Thursday, October 8, 2015
My first shop-made finger planes, 8mm wide iron, 60 degree body in back, 40 degree body in front with maple shavings.
I have a new obsession. I'm familiar with the feeling of obsession settling around my shoulders. That's how I got started working with hand tools.
Back in August, someone posted a link in the Facebook Unplugged Woodworkers group to this video of Dominique Nicosia making a violin by hand. He's a master instructor at the Ecole Nationale de Lutherie de Mirecourt (National School Of Luthiery of Mirecourt, France). It's a beautiful documentary of a fascinating process. I was absolutely enthralled and inspired.
I watched it a second time, and thinking about the set of videos I had recently put together for my Intro To Hand Tools course, I realized that except for a few specialized tools and procedures, I knew how to do everything he was doing. I could do this!
That was the moment I felt the obsession take hold. Over the past two months, I've watched several dozen other violin-making videos and read 5 books on the subject. The videos range from short summaries to whole multi-part series detailing the process from start to finish. The books range from the late 1800's to the modern day. I've started lurking on several luthiery forums and attended a meeting of the Guild Of New Hampshire Woodworkers' Granite State Luthiers group.
In the shop, I've made several specialty tools, refined my carving gouge sharpening skills, and practiced the procedures for gluing up a bookmatched body plate and bending rib pieces.
Of course, this has all been hobby pace, a few hours at a time, plus reading on the train to and from work. It will supply an abundance of future blog posts. This is just a summary of what I've learned and done so far.
Luthiery requires several tools that I didn't already have, some general-purpose, some very specialized. Specifically, glue pot for hot hide glue, bending iron, finger planes, purfling tools (purfling is the inlay around the edge of the body plates), carving knives, reamers, and peg shapers. That comes to over $600.
Since we're currently being ground into the dirt by the oppressive boot heels of college costs, I've tried to improvise as much as I could. I've managed to assemble a reasonable set of shop-made tools for under $100.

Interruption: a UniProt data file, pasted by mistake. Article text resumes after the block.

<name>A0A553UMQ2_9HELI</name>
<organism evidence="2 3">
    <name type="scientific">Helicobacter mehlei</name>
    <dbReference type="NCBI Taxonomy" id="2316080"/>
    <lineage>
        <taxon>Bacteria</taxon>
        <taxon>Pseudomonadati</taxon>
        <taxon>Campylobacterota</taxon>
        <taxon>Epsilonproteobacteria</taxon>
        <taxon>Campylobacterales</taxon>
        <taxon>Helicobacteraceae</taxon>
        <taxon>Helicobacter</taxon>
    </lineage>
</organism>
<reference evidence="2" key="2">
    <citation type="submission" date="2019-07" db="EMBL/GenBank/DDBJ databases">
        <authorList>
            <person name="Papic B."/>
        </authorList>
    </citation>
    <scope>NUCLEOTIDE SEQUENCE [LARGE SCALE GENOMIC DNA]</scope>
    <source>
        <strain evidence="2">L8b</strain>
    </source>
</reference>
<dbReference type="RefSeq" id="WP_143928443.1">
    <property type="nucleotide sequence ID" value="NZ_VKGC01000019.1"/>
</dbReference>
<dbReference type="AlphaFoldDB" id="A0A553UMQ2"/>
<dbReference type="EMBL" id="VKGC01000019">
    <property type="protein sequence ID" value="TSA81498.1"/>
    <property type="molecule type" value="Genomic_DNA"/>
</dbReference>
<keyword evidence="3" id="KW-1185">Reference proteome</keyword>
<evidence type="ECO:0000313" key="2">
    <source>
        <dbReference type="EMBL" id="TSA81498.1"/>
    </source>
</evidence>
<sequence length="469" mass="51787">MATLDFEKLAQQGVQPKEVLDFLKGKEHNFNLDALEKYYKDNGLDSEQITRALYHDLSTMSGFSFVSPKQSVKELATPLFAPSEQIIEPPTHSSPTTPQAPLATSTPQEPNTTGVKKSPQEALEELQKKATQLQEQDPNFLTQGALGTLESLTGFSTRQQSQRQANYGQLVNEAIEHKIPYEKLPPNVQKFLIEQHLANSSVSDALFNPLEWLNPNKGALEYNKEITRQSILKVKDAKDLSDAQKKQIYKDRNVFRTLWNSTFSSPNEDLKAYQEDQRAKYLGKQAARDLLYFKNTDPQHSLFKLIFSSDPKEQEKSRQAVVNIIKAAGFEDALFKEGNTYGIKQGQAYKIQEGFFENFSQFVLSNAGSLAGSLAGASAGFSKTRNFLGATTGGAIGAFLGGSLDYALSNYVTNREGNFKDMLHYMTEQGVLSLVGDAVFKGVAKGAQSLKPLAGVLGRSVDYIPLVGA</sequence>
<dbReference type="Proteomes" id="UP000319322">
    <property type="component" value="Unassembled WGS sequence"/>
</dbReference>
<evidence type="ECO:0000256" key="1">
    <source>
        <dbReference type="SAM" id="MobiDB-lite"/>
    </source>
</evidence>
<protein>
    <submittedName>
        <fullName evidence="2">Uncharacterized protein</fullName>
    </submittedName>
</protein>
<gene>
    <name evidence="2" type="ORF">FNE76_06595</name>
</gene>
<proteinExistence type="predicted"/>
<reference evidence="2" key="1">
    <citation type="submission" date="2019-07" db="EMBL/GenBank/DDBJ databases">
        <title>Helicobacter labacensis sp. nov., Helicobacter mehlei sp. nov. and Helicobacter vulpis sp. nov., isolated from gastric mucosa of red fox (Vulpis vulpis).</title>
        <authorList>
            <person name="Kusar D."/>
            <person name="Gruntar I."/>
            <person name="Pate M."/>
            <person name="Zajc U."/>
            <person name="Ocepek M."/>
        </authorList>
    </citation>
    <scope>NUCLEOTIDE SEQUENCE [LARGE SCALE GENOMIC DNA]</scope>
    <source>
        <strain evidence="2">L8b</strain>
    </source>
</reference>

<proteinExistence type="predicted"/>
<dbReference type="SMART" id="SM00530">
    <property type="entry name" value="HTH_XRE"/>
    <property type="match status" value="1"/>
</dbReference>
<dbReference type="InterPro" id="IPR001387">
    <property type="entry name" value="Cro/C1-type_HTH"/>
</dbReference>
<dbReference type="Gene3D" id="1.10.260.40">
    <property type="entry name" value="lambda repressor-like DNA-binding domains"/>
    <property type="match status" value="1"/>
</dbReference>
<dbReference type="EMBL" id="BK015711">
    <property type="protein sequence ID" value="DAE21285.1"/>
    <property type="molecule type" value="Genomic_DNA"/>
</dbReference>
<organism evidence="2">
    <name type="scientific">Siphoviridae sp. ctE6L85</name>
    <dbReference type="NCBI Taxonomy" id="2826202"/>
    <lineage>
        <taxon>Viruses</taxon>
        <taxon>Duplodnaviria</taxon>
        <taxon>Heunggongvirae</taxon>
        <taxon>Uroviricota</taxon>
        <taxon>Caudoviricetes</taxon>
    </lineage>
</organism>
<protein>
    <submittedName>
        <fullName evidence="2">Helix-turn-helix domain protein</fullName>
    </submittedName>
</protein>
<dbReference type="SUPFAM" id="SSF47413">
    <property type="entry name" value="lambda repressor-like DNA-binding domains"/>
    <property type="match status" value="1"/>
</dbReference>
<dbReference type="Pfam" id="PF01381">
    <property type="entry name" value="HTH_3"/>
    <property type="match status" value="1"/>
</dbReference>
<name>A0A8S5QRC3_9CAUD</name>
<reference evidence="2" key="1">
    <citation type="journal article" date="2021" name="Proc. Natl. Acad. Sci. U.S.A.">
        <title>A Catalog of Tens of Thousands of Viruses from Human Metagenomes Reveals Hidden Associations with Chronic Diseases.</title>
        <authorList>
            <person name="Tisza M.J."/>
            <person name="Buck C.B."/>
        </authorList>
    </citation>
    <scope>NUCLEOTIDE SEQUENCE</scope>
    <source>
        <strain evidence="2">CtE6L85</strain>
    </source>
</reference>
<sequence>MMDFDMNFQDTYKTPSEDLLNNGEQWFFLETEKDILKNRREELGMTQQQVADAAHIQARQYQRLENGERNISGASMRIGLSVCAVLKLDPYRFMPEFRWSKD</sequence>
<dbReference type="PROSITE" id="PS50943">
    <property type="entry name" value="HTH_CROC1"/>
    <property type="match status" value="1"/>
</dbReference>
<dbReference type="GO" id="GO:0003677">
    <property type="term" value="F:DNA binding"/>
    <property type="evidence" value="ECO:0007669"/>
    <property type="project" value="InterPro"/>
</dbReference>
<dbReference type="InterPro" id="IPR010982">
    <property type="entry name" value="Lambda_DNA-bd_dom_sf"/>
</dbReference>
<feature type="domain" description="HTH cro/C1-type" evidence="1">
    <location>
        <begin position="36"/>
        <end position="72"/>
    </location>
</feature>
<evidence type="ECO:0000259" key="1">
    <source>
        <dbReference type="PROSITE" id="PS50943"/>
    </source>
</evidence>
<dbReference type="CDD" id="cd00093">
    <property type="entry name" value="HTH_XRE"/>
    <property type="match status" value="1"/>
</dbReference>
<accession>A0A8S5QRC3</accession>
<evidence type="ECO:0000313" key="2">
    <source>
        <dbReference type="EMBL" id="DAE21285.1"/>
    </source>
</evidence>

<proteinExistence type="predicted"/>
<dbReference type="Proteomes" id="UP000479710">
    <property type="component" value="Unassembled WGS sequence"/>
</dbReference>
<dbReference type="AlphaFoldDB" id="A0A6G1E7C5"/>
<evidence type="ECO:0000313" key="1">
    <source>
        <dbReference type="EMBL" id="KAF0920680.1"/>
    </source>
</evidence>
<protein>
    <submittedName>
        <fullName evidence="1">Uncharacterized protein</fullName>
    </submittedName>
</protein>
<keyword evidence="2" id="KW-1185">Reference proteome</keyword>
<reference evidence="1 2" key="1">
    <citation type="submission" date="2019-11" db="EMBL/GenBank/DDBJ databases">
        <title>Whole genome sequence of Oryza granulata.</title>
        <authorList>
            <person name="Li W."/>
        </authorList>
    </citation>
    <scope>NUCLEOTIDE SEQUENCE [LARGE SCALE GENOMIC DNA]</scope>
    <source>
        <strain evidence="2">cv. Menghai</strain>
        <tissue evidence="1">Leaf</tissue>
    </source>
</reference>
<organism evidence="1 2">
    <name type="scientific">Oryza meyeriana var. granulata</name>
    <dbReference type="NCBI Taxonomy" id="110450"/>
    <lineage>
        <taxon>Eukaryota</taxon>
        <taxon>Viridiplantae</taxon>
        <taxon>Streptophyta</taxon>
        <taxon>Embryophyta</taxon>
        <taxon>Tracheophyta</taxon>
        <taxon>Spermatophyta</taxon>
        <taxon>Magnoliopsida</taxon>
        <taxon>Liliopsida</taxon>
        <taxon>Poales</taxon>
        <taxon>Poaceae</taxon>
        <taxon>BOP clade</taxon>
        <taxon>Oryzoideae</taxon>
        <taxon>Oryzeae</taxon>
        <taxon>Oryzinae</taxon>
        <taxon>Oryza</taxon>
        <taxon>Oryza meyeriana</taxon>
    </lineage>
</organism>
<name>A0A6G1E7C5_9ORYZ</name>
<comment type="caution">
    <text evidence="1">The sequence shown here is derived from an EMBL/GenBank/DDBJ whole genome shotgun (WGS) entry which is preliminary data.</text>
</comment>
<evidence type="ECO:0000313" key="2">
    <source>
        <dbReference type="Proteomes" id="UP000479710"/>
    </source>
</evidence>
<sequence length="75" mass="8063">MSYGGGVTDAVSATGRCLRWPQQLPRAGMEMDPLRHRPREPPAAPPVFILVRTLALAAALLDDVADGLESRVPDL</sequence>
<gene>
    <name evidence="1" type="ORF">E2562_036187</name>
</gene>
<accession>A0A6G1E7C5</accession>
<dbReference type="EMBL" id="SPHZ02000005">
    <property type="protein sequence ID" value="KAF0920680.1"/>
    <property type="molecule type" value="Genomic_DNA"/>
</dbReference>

For the glue pot, I went with the universal cheap solution and got a hot plate and pot. I boil the glue in a glass jar.
For the bending iron, I mounted a piece of 1" aluminum tubing to a 2x4 with a metal gate handle and pipe clamps. I found that 3/4" copper pipe fits in it nicely to add thermal mass. I heat this with a propane torch, or where open flame isn't practical, a 3/4" curling iron stuck inside.
Torch-heated bending iron, with a bent practice rib and the raw billet it was sawn from.
I made a couple of wooden finger planes based on a photo essay by Mario Proulx in the Musical Instrument Makers Forum Library. I made irons for them by cutting up an old, mostly used up bench plane iron with a hacksaw and file.
The purfling gauge is a specialized cutting-style marking gauge. One of the books has an illustration of one I can make. I can make a purfling chisel (for picking out the waste between the cut lines) from an old allen wrench.
For carving knives, I'll use my chip-carving and pocket knives. I may try making a simple violin-making blade from an old plane iron, experimenting with some backyard heat-treating.
The irons I've cut up so far have only been hardened on the cutting end, from the edge up to the chipbreaker slot. The remaining metal is soft, surprisingly easy to hacksaw, about like handsawing 3/4" hardwood. To cut the hardened portion, I score a line with the corner of a file, then grip the piece with vise-grips and work it back and forth gently until it comes off through metal fatigue.
Old plane iron cut up to make 3 finger plane irons in 8, 10, and 12mm widths.
For the reamers, I'm going to try a version of Drew Langsner's chairmaking reamer. I should be able to make up a peg shaper from an old plane iron.